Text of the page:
But who is really healthy in a country where -isms abound and are even ignored? Everyone in America needs treatment but different kinds of treatment. Let’s look at marriage as an example. Let’s say you have a marriage in which the wife does everything for the husband, and he does nothing explicitly positive for her. Basically, he does whatever he wants, and she facilitates whatever he wants. He does nothing she wants unless it also happens to be what he wants. The husband clearly benefits from this arrangement in superficial ways. If he wants to be pleased sexually, she will do whatever he wants. If she wants to be pleased sexually, he doesn’t have to make the effort to do so. If he wants a vacation, they’ll take one. If he doesn’t want to do the dishes, she’ll do them. If he wants to watch TV, she won’t ask him to do something else. If he wants to have a night out together, she’ll always be up for it. He will be above criticism. She’ll never nag him. It’s quite obvious that she benefits little from this relationship, apart from never having to make tough decisions and being responsible for the outcomes of those decisions. But let’s say we want this marriage to work before the wife commits suicide or leaves him. Is it enough to send her to therapy? Is it enough for her to just say “No, I don’t feel like it” every now and then? No. The marriage of this hypothetical couple needs therapy in both directions, but the therapy isn’t the same. The therapy the wife receives needs to let her know she can assert herself, that her happiness matters, that it’s okay for her ask for things, too. But the husband cannot receive the same therapy. He already knows how to assert himself. He already knows how to ask for things. In fact, that’s the problem! His therapy would have to tell him that even though he superficially “happy,” and even though the way he’s treating his wife is morally questionable, the main reason he should seek a marriage of equality and mutualism is that it’s even better than what he has now.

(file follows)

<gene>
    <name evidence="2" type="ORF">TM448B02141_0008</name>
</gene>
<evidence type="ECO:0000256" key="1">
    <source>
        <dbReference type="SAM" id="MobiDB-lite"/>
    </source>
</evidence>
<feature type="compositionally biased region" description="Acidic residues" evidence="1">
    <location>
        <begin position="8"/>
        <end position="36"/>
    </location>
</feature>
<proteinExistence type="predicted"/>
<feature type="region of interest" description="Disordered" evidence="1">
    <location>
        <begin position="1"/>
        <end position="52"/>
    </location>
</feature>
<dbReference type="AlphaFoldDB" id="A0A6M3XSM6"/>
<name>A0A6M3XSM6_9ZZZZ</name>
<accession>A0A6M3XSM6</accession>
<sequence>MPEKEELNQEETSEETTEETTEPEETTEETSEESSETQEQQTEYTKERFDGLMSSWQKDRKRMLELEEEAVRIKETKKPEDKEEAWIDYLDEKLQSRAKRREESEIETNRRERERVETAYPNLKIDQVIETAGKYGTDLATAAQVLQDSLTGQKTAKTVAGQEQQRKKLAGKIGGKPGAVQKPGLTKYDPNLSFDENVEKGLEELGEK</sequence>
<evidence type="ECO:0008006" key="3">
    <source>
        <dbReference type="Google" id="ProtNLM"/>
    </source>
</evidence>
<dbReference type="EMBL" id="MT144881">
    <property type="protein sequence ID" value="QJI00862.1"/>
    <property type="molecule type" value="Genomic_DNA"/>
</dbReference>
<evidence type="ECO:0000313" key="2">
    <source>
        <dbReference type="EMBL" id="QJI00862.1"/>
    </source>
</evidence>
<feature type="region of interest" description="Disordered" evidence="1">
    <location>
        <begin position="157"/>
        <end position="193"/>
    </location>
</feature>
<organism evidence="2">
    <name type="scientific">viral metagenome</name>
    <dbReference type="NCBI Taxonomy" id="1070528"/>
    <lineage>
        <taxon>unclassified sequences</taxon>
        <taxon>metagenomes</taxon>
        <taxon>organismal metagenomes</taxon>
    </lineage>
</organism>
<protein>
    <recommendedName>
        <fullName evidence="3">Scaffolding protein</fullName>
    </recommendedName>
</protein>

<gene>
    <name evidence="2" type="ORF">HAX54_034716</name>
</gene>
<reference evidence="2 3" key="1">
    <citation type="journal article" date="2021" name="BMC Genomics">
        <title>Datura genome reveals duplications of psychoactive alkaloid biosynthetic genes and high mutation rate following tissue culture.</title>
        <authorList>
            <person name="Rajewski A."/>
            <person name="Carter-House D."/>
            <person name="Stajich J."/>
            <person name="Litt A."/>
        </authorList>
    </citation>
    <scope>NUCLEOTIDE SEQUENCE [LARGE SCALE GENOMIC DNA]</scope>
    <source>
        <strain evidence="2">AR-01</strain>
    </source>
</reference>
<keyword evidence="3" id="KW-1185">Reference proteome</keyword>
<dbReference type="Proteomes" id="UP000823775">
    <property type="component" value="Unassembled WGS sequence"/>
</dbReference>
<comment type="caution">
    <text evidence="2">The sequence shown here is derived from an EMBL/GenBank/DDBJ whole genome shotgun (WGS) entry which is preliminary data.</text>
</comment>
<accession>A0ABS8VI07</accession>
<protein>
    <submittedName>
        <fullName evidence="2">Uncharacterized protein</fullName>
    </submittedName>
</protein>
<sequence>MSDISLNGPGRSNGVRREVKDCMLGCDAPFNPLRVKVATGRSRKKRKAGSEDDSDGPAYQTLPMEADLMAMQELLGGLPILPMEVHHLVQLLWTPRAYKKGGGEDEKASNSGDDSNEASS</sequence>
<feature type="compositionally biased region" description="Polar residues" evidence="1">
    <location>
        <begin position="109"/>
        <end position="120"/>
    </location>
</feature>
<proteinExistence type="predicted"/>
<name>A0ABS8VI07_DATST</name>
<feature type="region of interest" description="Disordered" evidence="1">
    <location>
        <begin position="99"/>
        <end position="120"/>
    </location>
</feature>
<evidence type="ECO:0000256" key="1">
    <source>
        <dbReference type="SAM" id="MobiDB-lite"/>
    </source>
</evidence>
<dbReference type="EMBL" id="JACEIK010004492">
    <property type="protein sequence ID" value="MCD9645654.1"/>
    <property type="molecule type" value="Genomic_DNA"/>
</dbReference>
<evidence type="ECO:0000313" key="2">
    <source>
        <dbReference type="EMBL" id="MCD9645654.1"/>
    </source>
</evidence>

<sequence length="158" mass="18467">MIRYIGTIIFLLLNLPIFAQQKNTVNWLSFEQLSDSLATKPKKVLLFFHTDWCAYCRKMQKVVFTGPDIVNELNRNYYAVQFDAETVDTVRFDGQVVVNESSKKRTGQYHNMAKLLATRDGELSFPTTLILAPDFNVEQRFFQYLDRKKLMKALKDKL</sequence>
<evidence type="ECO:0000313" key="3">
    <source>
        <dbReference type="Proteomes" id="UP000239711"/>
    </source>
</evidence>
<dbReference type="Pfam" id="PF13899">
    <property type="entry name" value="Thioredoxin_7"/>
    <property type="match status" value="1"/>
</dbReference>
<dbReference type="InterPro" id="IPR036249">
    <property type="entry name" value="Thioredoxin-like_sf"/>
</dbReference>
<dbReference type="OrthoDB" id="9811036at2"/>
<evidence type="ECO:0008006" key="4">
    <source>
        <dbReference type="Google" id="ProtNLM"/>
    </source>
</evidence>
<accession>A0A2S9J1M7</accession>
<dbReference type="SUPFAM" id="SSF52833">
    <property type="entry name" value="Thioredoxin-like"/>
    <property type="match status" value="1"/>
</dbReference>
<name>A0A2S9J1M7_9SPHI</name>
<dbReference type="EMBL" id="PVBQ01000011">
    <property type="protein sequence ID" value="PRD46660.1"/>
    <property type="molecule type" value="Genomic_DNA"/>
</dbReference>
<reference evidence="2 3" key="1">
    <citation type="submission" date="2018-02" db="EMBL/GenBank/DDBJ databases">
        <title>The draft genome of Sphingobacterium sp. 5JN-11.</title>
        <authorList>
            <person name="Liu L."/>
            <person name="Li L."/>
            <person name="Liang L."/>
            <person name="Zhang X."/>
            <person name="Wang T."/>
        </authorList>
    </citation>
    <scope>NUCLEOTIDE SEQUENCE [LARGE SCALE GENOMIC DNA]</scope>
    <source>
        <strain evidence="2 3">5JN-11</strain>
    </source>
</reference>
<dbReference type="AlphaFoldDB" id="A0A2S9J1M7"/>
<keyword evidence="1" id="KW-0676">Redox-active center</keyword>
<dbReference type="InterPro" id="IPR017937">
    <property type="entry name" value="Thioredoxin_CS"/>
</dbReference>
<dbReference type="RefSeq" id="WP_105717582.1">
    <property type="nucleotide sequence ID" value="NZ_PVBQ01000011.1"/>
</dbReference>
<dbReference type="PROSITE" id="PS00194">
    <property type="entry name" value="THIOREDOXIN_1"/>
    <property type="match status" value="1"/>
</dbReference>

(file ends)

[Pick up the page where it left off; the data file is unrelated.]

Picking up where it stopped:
Humanity is not a zero-sum game
Relationships (between races, between marriage partners, between genders, between sexualities, between classes) are a lot like the prisoner’s dilemma. The version of the prisoner’s dilemma I got in high school had a four-part matrix with arbitrary quantities outlining degrees of desirability for the outcome. You and your partner have committed a crime and are being interrogated separately by the cops. If you confess and your partner confesses, you’re both going to have less happiness (probably more prison time). If your partner confesses and you don’t, your partner will get more happiness and you’ll get a little less. If you confess and your partner doesn’t, you will get more happiness and your partnet a little less. If, however, neither of you confesses (in other words, you cooperate with and trust each other), you both get more happiness (i.e., no prison time) than in all the other scenarios.

I can attest that a marriage of equality and mutualism lacks a lot of the superficial benefits of a totally dominant/submissive marriage, but the rewards are wonderful for both parties. And this extends to demographic groups as well. Yes, as an upperclass person, I wouldn’t really want a workingclass person stealing my money, but a society in which the rich were a little poorer and the poor a little richer I believe would be far better off than the one we’re living in now.

Next steps
There are a few things people in the privileged groups can do if they’re interested in really helping and not just having arguments:

  • Recognize that advancing marginalized groups doesn’t hurt you in the long run. It’s not us vs. them. It’s us with us. After that hypothetical couple goes through therapy, both will have a better marriage in the end for it.
  • Entertain the possibility that problems may exist. A lot of times it might seem like feminists or gay people or people of color are just whining and complaining or indulging in a “victim mentality,” but all they’re trying to do is get you to recognize that problems exist in the hopes that you’ll stop trivializing things with questions like, “If you have an X group, why can’t I have a Y group?” No one is saying “Woe is me. Pity me. Oh, poor me.” They’re just trying to say “Wake up! Can’t you see there’s a cancerous growth in this part of my leg? Can’t you see the cops have caught us and we have to decide whether to cop a plea or not?”
  • Form your own groups, but make them productive. No people of color are going to complain about a Whites-only group that seeks to educate other Whites about White privilege. No feminists are going to complain aobut a male-only group that seeks to educate other males about male privilege or sexism. No gay rights activists are going to complain about a straight-only group that seeks to educate other straight people about homophobia or heteronormativity.